There is no point in accusing Republican senators of hypocrisy. Absolutely none. Only hours after the death of Supreme Court icon Ruth Bader Ginsburg, Republicans—who had previously gnashed their teeth at the audacity of the suggestion that the nation's first nonwhite president had the constitutional power to make nominations to the court at any point during the final year of his term—began declaring that this time around, obviously that new rule no longer applies. And obviously the president of their own party, impeached and transparently corrupt, must be granted a scrambling court even as voters line up to cast early ballots.

Hypocrisy implies there’s a previous ideology being upset; there wasn't one, and isn't one, and no serious politics-watcher ever thought otherwise. The principle being upheld by Sen. Mitch McConnell and clan then and now was more simple: Retain power using all available tools, and deny the opposition power using all available tools. There is no "ideology" inside the modern conservative movement, either before Trump's arrival or afterwards, that can survive its first brush with expediency. Each argument lasts only as long as the soundbites require and will be replaced with a new one immediately, without hesitation, when required.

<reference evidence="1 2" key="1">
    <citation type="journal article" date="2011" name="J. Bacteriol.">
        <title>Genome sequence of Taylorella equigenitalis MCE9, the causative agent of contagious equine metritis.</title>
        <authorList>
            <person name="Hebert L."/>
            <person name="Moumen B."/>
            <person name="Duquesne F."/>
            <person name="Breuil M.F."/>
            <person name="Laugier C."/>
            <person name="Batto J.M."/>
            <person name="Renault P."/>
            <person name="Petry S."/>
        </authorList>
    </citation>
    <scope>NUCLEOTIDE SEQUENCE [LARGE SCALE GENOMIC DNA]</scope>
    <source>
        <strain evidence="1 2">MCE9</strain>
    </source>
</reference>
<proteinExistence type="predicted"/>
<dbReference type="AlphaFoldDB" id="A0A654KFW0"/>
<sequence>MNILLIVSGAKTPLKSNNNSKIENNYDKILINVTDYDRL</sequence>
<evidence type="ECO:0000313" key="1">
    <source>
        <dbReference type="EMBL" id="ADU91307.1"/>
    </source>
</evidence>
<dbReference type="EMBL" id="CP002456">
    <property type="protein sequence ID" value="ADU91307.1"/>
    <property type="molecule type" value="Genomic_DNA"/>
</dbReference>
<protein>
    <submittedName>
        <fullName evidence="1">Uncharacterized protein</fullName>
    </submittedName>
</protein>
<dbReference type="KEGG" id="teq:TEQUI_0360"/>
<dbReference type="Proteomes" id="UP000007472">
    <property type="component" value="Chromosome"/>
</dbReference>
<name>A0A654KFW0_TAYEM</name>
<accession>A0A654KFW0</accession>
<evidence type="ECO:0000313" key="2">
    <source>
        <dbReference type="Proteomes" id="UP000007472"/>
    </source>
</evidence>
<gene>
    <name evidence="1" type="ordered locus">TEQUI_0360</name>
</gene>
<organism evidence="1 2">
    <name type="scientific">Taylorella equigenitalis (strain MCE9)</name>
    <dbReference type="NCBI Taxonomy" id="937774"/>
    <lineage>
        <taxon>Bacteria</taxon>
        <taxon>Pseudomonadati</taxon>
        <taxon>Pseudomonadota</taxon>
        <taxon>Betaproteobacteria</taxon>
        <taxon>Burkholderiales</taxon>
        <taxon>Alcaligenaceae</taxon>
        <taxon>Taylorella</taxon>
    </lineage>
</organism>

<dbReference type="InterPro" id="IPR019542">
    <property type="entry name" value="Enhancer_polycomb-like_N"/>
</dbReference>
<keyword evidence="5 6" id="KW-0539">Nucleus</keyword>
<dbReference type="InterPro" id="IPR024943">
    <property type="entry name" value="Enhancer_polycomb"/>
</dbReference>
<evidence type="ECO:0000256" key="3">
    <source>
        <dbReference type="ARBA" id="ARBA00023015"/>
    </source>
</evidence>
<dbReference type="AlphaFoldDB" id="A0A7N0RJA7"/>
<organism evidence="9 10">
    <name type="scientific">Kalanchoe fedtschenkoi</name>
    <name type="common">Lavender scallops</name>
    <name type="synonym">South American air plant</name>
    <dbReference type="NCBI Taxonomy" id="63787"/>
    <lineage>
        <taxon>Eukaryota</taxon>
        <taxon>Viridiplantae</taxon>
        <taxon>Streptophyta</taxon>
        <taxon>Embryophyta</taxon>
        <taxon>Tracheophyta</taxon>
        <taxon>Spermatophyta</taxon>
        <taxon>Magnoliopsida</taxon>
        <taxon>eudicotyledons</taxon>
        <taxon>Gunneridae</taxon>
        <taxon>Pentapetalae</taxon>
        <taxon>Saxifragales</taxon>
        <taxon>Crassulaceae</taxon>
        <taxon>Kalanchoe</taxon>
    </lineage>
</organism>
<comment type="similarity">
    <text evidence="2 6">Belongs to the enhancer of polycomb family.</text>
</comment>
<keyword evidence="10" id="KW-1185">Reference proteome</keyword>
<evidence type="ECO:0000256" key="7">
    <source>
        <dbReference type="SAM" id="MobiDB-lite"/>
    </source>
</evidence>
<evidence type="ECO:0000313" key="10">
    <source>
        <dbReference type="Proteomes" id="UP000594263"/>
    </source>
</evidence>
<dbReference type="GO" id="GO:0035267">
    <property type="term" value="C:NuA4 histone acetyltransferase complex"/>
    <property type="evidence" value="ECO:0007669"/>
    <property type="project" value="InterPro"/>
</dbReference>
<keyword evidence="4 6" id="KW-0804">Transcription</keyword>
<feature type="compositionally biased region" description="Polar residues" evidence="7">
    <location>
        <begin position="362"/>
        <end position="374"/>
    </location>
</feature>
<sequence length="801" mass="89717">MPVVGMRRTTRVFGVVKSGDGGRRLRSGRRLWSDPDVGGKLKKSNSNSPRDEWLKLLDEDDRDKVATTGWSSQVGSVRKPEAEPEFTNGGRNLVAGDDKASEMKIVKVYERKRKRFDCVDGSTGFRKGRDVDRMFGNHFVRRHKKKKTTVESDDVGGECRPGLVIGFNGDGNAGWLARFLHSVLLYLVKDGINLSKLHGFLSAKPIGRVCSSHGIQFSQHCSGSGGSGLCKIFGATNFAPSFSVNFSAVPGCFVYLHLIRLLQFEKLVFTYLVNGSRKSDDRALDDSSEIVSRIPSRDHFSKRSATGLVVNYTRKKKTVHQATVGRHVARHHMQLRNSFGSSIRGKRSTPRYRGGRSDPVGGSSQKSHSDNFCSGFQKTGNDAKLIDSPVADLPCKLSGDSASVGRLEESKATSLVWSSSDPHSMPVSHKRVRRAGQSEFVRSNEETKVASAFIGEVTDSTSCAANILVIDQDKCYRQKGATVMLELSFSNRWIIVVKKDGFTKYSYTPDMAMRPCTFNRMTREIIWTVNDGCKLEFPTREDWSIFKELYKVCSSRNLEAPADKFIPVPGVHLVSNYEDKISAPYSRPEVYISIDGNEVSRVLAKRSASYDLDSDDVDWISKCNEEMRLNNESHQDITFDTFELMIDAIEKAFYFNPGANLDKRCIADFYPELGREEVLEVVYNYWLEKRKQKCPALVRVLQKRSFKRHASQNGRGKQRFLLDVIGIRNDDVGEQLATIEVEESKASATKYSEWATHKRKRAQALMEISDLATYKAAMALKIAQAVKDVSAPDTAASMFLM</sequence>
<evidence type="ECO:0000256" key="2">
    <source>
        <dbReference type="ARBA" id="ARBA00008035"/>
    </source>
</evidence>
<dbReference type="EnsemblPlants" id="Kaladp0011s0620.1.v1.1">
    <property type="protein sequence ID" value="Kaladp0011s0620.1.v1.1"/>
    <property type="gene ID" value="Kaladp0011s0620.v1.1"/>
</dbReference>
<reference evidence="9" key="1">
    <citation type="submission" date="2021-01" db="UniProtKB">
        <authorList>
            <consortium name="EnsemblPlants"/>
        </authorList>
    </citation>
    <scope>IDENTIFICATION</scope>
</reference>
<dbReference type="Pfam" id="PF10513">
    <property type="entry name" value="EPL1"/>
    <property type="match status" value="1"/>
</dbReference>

Expediency as ideology is not a senate-only device. Former Supreme Court Justice Antonin Scalia practiced it with aplomb, often resulting in lawyers and courts using his past words against him in new cases—a futile gesture. Of his "originalist," "textualist," or "institutionalist" allies, the same approach is used by All Of Them.

It's not hypocrisy if the principle all along was "whatever best increases power." And it is irrelevant if it is.

The relevant part is that it is accomplished by lying. The practitioners claim some bold new notion of how the world should work, and it is an absolute, baldfaced, bullshit-laden public lie. Those who watch McConnell or Sen. Lindsey Graham in their public appearances can easily identify, at this point, the schtick that makes up their entire persona.

They look the American public in the eye, and they simply lie to them.

“I want you to use my words against me. If there’s a Republican president in 2016 and a vacancy occurs in the last year of the first term, you can say Lindsey Graham said let’s let the next president, whoever it might be, make that nomination." pic.twitter.com/quD1K5j9pz

— Vanita Gupta (@vanitaguptaCR) September 19, 2020

It was a lie from the moment he uttered it, and there was not a person in the room who didn’t know it from the outset. The movement is devoted to lying as governing principle. It works because there are countless channels through which those lies can be disseminated, and amplified, and praised. It will continue for as long as it works.